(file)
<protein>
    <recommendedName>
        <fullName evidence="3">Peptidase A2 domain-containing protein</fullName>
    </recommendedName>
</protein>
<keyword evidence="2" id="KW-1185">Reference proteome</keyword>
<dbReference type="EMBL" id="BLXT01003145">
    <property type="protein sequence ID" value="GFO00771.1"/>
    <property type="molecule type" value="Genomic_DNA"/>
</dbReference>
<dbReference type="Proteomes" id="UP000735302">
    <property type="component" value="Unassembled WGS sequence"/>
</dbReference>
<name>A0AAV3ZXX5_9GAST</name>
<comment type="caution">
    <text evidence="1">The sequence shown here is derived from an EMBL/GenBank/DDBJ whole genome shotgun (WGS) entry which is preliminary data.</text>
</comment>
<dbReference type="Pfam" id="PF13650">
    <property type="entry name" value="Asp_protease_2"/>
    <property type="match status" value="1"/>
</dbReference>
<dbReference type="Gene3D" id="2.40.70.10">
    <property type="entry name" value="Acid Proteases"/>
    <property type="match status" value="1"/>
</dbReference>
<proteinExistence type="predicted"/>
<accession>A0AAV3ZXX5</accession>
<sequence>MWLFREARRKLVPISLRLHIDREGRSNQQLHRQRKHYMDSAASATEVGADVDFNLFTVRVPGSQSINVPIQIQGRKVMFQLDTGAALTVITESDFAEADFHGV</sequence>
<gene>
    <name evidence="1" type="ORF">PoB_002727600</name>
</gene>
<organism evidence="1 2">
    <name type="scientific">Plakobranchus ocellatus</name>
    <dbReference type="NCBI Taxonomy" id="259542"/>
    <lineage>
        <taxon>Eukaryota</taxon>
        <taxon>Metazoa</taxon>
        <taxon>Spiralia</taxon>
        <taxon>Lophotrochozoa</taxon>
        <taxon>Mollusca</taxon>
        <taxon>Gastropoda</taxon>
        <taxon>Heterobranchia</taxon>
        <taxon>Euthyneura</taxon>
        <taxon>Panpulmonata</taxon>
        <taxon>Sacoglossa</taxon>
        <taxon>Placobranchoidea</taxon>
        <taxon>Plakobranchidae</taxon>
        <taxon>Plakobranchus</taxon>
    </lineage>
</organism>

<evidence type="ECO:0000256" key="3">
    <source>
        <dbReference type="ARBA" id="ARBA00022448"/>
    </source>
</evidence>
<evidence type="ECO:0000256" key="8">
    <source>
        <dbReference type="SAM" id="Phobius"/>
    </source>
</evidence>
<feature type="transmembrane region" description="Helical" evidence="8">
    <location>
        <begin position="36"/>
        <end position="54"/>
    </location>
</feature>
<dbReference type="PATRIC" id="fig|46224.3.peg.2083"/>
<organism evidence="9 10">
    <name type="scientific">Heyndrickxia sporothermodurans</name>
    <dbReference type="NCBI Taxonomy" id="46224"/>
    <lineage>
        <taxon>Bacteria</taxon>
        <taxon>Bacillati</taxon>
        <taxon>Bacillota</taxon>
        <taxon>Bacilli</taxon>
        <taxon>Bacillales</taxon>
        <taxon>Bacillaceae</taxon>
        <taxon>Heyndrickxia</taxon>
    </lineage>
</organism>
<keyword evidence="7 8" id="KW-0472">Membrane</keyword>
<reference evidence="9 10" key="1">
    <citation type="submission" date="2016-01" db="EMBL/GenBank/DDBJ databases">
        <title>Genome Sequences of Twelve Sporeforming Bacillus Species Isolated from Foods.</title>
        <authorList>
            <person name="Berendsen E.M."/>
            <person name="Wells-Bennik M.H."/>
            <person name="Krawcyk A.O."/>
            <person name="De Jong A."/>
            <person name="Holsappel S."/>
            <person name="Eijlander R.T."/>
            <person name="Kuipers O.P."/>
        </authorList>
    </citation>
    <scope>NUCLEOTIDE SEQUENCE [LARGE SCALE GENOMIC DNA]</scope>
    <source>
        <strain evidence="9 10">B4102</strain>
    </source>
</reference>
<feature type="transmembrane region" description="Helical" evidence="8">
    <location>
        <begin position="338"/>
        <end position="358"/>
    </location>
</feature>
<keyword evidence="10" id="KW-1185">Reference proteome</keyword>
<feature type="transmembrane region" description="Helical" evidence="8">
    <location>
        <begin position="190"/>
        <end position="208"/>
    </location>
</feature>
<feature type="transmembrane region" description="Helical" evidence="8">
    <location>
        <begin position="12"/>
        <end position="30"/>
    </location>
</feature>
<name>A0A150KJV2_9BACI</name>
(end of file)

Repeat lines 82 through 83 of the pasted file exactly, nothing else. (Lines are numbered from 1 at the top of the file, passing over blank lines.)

<reference evidence="9 10" key="1">
    <citation type="submission" date="2016-01" db="EMBL/GenBank/DDBJ databases">